Human Resource Management
Chapter 10 – Pay-for-Performance: Incentive Rewards
Case Study 1 – United States Auto Industry Back on TOP...of CEO Pay
Executive compensation has been at the forefront of discussion for a long period of time. Analyzed by academics, highlighted by the media, questioned by Congress, and scrutinized by the general public, the topic warrants much debate. In the 1990’s, total executive compensation increased substantially as companies began offering stock option programs; CEO’s of S&P 500 saw an average increase of 150%.1
While many top U.S. executives continued to receive enormous compensation options throughout the economic downturns of 2001 and 2008, none was more apparent than those in the Automotive Industry. While the Big Three, comprising of General Motors, Ford, and Chrysler, were facing insurmountable debt and possibly bankruptcy, top executives were receiving some of the highest reparations ever experienced by directors of the companies.
The case study as presented in Managing Human Resources, Sixteenth Edition by Snell and Bohlander brings to mind the fact that during 2011, Ford CEO, Alan Mulally, received $53.5 million in stock awards.2 Many discussions can be derived from this statement. However, a basic understanding of modern corporate compensation structures must first be realized. Along with understanding these compensation structures, knowledge of the views on economic rent and optimal contracting must also be developed.
2.0 Corporate Compensation Structures
Corporate compensation structures have changed drastically within the past several decades. With an ever increasing gap between top executive and average production worker compensation payouts, controversy envelops this issue from every angle. In 1965 the average CEO earned 24.2 times the average production worker. In 2008, this ratio was 277.3 times more.3 Compensation to executives comes in five different forms: 1. Salary
2. Short Term Incentives (bonuses)
3. Long Term Incentive Plans (LTIP)
4. Paid Expenses (Perquisites)
5. Insurance (Golden Parachute)
A salary is a structure of payment paid by an employer to an employee. This can be in various forms or amounts. When talking about executive salaries, it is generally stated in a contract for a given period of time. The common measure of salary is based on one fiscal year and measured as the base salary, or the minimum payment made to an employee. 2.2 Short Term Incentives (bonuses)
Short term incentives and bonuses are compensations tied to short run performance indicators.4 Short term incentives are generally formula-driven while the term bonus oftentimes is a discretionary payout. These can come in many forms of payment ranging from cash payouts to company stocks. During flourishing economic times, bonuses can be a large part of an employee’s compensation structure. Conversely, when companies face economic hardships, bonus payouts should reflect this trend. It has been noted when employees receive bonuses on a consistent basis, they begin to view them as another portion of their salary and develop a sense of entitlement.4 2.3 Long Term Incentive Plans (LTIP)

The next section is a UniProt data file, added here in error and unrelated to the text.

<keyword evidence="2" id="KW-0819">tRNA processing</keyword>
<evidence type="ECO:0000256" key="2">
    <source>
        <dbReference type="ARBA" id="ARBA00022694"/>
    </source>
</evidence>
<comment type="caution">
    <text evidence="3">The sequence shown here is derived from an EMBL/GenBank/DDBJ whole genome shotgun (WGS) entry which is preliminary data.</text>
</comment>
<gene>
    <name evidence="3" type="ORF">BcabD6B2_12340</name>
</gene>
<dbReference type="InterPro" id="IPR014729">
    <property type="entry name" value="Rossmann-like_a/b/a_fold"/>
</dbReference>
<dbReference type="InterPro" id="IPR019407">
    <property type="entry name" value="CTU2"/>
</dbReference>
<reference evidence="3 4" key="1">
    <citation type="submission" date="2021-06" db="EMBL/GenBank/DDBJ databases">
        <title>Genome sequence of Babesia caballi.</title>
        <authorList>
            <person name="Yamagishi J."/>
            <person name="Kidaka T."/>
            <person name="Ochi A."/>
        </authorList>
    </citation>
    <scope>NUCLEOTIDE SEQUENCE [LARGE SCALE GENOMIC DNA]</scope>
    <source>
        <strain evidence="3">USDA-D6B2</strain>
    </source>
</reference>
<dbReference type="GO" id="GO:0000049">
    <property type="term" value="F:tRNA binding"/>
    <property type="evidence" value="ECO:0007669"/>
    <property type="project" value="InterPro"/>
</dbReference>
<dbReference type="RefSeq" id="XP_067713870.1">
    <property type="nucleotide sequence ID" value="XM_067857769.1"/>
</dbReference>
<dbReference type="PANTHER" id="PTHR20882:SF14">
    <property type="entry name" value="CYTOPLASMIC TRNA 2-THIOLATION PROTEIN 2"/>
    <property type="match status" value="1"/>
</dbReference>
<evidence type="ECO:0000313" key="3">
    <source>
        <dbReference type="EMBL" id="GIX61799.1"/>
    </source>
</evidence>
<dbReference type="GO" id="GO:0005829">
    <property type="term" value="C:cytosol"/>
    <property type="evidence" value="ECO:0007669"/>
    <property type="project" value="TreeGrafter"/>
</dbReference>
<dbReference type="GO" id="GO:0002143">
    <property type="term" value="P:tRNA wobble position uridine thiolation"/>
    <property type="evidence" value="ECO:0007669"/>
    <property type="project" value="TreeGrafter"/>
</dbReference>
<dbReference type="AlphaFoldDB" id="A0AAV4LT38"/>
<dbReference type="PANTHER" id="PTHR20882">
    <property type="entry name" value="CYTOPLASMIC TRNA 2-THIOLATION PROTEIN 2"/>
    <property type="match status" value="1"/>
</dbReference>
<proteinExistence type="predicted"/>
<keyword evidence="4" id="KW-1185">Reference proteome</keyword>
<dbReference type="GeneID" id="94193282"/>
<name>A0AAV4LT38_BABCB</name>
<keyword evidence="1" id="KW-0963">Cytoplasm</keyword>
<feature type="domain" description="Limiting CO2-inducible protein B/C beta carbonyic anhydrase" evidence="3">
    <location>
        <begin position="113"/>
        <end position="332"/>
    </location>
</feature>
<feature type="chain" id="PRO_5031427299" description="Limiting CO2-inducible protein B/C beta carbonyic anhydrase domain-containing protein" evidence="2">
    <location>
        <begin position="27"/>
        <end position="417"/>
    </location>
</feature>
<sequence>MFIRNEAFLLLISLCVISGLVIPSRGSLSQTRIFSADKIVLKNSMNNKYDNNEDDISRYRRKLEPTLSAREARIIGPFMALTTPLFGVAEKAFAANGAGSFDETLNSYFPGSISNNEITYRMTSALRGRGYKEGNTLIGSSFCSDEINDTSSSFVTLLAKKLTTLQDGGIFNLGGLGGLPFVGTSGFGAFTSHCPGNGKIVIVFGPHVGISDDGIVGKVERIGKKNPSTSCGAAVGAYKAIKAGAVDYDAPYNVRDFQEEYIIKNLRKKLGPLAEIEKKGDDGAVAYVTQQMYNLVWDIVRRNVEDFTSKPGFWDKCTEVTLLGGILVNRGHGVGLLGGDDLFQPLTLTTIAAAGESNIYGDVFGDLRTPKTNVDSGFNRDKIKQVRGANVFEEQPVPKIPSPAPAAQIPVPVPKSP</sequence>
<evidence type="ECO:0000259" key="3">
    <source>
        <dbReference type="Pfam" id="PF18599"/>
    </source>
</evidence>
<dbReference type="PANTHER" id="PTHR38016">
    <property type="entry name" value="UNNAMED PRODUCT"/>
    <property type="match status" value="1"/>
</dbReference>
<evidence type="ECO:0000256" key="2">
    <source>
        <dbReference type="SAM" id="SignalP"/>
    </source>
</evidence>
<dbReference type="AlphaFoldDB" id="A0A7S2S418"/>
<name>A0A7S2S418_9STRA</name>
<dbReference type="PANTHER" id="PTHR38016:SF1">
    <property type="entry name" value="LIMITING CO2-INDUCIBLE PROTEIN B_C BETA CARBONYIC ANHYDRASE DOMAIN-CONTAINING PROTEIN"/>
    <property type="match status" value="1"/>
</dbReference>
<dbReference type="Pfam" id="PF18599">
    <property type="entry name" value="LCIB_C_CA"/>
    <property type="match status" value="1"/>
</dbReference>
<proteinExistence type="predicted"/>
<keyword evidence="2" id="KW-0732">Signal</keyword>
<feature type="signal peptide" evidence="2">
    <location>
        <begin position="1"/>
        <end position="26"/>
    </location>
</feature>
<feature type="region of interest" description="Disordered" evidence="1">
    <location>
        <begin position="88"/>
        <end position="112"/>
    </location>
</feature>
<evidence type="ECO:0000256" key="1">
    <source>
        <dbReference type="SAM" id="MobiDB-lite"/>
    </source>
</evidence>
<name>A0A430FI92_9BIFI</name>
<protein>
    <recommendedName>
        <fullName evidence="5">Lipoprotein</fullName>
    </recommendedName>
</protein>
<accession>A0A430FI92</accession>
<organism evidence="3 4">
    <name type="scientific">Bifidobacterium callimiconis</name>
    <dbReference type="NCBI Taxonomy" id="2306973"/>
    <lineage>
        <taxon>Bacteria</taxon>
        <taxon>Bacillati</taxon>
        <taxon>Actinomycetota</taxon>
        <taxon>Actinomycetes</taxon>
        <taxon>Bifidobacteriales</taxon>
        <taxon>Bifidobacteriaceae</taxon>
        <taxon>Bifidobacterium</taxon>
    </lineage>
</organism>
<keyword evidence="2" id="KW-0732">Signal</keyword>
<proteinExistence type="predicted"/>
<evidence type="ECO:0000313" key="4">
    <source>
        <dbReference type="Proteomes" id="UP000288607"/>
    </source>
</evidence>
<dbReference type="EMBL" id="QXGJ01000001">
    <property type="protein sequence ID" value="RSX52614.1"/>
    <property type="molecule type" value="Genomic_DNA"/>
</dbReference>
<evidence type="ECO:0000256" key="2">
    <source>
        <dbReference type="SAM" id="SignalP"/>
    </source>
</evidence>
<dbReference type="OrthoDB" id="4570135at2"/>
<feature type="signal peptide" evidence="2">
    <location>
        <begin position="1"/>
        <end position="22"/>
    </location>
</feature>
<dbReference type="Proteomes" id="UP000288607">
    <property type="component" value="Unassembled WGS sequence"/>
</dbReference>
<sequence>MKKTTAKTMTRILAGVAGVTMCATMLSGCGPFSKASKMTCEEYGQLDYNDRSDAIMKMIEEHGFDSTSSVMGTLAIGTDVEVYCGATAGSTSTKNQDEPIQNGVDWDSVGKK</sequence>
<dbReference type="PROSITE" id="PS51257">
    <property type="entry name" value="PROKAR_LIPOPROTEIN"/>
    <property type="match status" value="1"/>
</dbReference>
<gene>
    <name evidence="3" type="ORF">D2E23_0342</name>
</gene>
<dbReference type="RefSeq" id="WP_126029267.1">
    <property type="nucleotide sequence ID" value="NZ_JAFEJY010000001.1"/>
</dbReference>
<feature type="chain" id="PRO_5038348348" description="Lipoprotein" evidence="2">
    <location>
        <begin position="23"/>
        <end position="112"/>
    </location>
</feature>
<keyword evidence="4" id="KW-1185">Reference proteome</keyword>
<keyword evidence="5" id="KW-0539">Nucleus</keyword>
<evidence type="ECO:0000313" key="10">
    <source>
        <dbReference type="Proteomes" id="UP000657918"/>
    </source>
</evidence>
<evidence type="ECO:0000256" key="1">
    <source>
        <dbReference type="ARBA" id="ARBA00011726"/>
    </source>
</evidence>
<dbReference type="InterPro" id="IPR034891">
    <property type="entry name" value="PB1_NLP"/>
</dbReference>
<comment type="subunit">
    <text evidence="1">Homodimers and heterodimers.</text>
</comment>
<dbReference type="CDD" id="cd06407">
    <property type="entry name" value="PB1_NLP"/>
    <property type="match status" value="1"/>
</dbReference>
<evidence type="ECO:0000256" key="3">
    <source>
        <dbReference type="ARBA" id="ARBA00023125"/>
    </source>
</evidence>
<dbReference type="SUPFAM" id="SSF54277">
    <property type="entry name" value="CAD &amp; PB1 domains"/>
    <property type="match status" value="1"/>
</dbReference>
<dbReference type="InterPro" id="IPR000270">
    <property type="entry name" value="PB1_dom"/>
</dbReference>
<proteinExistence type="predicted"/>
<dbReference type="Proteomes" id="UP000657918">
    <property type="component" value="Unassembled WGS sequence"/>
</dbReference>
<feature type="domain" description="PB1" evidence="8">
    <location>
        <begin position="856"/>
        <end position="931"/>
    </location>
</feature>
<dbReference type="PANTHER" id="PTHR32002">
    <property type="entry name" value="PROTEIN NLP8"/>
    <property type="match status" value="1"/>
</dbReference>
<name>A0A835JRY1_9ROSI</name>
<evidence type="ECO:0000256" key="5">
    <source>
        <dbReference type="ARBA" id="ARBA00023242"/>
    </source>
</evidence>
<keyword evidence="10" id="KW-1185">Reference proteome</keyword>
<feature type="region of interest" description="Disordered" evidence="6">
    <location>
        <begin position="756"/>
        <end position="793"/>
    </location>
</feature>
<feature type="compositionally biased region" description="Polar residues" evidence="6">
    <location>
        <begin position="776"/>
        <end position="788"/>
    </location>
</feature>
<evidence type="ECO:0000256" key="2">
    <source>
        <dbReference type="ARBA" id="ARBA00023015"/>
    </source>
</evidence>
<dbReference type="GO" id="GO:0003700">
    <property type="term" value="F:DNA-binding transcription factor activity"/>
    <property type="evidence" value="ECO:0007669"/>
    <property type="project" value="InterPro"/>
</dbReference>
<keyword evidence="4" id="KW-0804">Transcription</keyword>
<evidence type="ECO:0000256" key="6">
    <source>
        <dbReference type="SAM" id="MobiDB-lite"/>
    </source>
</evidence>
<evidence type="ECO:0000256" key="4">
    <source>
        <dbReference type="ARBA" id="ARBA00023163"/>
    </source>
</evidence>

Long term incentive plans are similar to short term payouts in the form of payment. Specifically cash payouts or company shares. The distinct difference in the two is the vesting requirements. Vesting refers to the period of time in which a person must be employed by a company before they realize value of a given payout. Vesting restrictions can come in various forms ranging from percentage increases over time to 100% realization at a given date. 2.4 Paid Expenses (Perquisites)
Paid expenses are often referred to as fringe benefits or perquisites. The IRS defines legal fringe benefits that are tax deductible. This may include items such as the following:
a. Athletic Skyboxes/Suites
References: 2. Snell, Scott, and Bohlander George. Managing Human Resources, 16th Edition. Mason: South-Western, 2013.
5. Executive Compensation - Fringe Benefits Audit Techniques Guide (02-2005). 04/03/12 Internal Revenue Service. 04/20/12 <http://www.irs.gov/businesses/corporations/article/0,,id=134943,00.html>.
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